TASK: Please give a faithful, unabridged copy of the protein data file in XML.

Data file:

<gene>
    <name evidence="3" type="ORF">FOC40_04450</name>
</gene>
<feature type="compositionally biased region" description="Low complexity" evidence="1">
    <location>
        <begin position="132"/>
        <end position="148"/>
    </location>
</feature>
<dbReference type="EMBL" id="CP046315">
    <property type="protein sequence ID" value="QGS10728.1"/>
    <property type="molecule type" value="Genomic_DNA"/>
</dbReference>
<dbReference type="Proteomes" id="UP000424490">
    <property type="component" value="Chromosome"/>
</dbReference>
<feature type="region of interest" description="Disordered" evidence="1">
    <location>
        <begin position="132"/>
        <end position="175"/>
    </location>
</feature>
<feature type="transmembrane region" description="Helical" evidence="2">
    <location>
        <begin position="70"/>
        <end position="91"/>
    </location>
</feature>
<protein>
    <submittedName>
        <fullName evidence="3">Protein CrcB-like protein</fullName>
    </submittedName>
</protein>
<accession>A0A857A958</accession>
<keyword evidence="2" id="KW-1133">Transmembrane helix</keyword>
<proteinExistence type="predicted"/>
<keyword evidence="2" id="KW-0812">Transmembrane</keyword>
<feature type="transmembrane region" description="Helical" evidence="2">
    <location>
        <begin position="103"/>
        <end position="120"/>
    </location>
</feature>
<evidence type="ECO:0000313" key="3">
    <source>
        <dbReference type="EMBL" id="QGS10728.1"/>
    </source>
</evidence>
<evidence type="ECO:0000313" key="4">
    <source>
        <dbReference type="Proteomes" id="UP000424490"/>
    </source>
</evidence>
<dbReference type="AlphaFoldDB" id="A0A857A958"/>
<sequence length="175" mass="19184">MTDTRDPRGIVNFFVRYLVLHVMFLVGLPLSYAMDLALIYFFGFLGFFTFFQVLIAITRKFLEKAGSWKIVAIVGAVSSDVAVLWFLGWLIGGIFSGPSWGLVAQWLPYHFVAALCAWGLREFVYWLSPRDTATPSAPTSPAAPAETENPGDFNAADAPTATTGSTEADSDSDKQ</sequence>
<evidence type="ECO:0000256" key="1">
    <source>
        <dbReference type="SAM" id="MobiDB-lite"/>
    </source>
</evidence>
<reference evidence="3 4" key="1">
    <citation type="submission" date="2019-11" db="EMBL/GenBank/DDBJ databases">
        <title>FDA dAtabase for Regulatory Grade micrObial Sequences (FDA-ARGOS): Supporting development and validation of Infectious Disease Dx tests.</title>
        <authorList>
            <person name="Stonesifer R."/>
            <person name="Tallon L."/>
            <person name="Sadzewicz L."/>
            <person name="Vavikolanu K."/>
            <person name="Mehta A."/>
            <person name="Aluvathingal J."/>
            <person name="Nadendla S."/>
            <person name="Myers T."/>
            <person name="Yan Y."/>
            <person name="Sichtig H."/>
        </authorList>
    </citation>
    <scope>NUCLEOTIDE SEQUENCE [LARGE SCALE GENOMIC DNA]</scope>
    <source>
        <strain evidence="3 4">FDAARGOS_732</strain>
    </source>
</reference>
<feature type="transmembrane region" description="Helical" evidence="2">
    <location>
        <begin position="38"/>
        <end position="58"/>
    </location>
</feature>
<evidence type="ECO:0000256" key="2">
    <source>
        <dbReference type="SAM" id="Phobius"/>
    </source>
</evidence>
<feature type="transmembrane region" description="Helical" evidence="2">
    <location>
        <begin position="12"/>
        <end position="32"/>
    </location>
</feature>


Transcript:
<gene>
    <name evidence="3" type="ORF">FOC40_04450</name>
</gene>
<feature type="compositionally biased region" description="Low complexity" evidence="1">
    <location>
        <begin position="132"/>
        <end position="148"/>
    </location>
</feature>
<dbReference type="EMBL" id="CP046315">
    <property type="protein sequence ID" value="QGS10728.1"/>
    <property type="molecule type" value="Genomic_DNA"/>
</dbReference>
<dbReference type="Proteomes" id="UP000424490">
    <property type="component" value="Chromosome"/>
</dbReference>
<feature type="region of interest" description="Disordered" evidence="1">
    <location>
        <begin position="132"/>
        <end position="175"/>
    </location>
</feature>
<feature type="transmembrane region" description="Helical" evidence="2">
    <location>
        <begin position="70"/>
        <end position="91"/>
    </location>
</feature>
<protein>
    <submittedName>
        <fullName evidence="3">Protein CrcB-like protein</fullName>
    </submittedName>
</protein>
<accession>A0A857A958</accession>
<keyword evidence="2" id="KW-1133">Transmembrane helix</keyword>
<proteinExistence type="predicted"/>
<keyword evidence="2" id="KW-0812">Transmembrane</keyword>
<feature type="transmembrane region" description="Helical" evidence="2">
    <location>
        <begin position="103"/>
        <end position="120"/>
    </location>
</feature>
<evidence type="ECO:0000313" key="3">
    <source>
        <dbReference type="EMBL" id="QGS10728.1"/>
    </source>
</evidence>
<evidence type="ECO:0000313" key="4">
    <source>
        <dbReference type="Proteomes" id="UP000424490"/>
    </source>
</evidence>
<dbReference type="AlphaFoldDB" id="A0A857A958"/>
<sequence length="175" mass="19184">MTDTRDPRGIVNFFVRYLVLHVMFLVGLPLSYAMDLALIYFFGFLGFFTFFQVLIAITRKFLEKAGSWKIVAIVGAVSSDVAVLWFLGWLIGGIFSGPSWGLVAQWLPYHFVAALCAWGLREFVYWLSPRDTATPSAPTSPAAPAETENPGDFNAADAPTATTGSTEADSDSDKQ</sequence>
<evidence type="ECO:0000256" key="1">
    <source>
        <dbReference type="SAM" id="MobiDB-lite"/>
    </source>
</evidence>
<reference evidence="3 4" key="1">
    <citation type="submission" date="2019-11" db="EMBL/GenBank/DDBJ databases">
        <title>FDA dAtabase for Regulatory Grade micrObial Sequences (FDA-ARGOS): Supporting development and validation of Infectious Disease Dx tests.</title>
        <authorList>
            <person name="Stonesifer R."/>
            <person name="Tallon L."/>
            <person name="Sadzewicz L."/>
            <person name="Vavikolanu K."/>
            <person name="Mehta A."/>
            <person name="Aluvathingal J."/>
            <person name="Nadendla S."/>
            <person name="Myers T."/>
            <person name="Yan Y."/>
            <person name="Sichtig H."/>
        </authorList>
    </citation>
    <scope>NUCLEOTIDE SEQUENCE [LARGE SCALE GENOMIC DNA]</scope>
    <source>
        <strain evidence="3 4">FDAARGOS_732</strain>
    </source>
</reference>
<feature type="transmembrane region" description="Helical" evidence="2">
    <location>
        <begin position="38"/>
        <end position="58"/>
    </location>
</feature>
<evidence type="ECO:0000256" key="2">
    <source>
        <dbReference type="SAM" id="Phobius"/>
    </source>
</evidence>
<feature type="transmembrane region" description="Helical" evidence="2">
    <location>
        <begin position="12"/>
        <end position="32"/>
    </location>
</feature>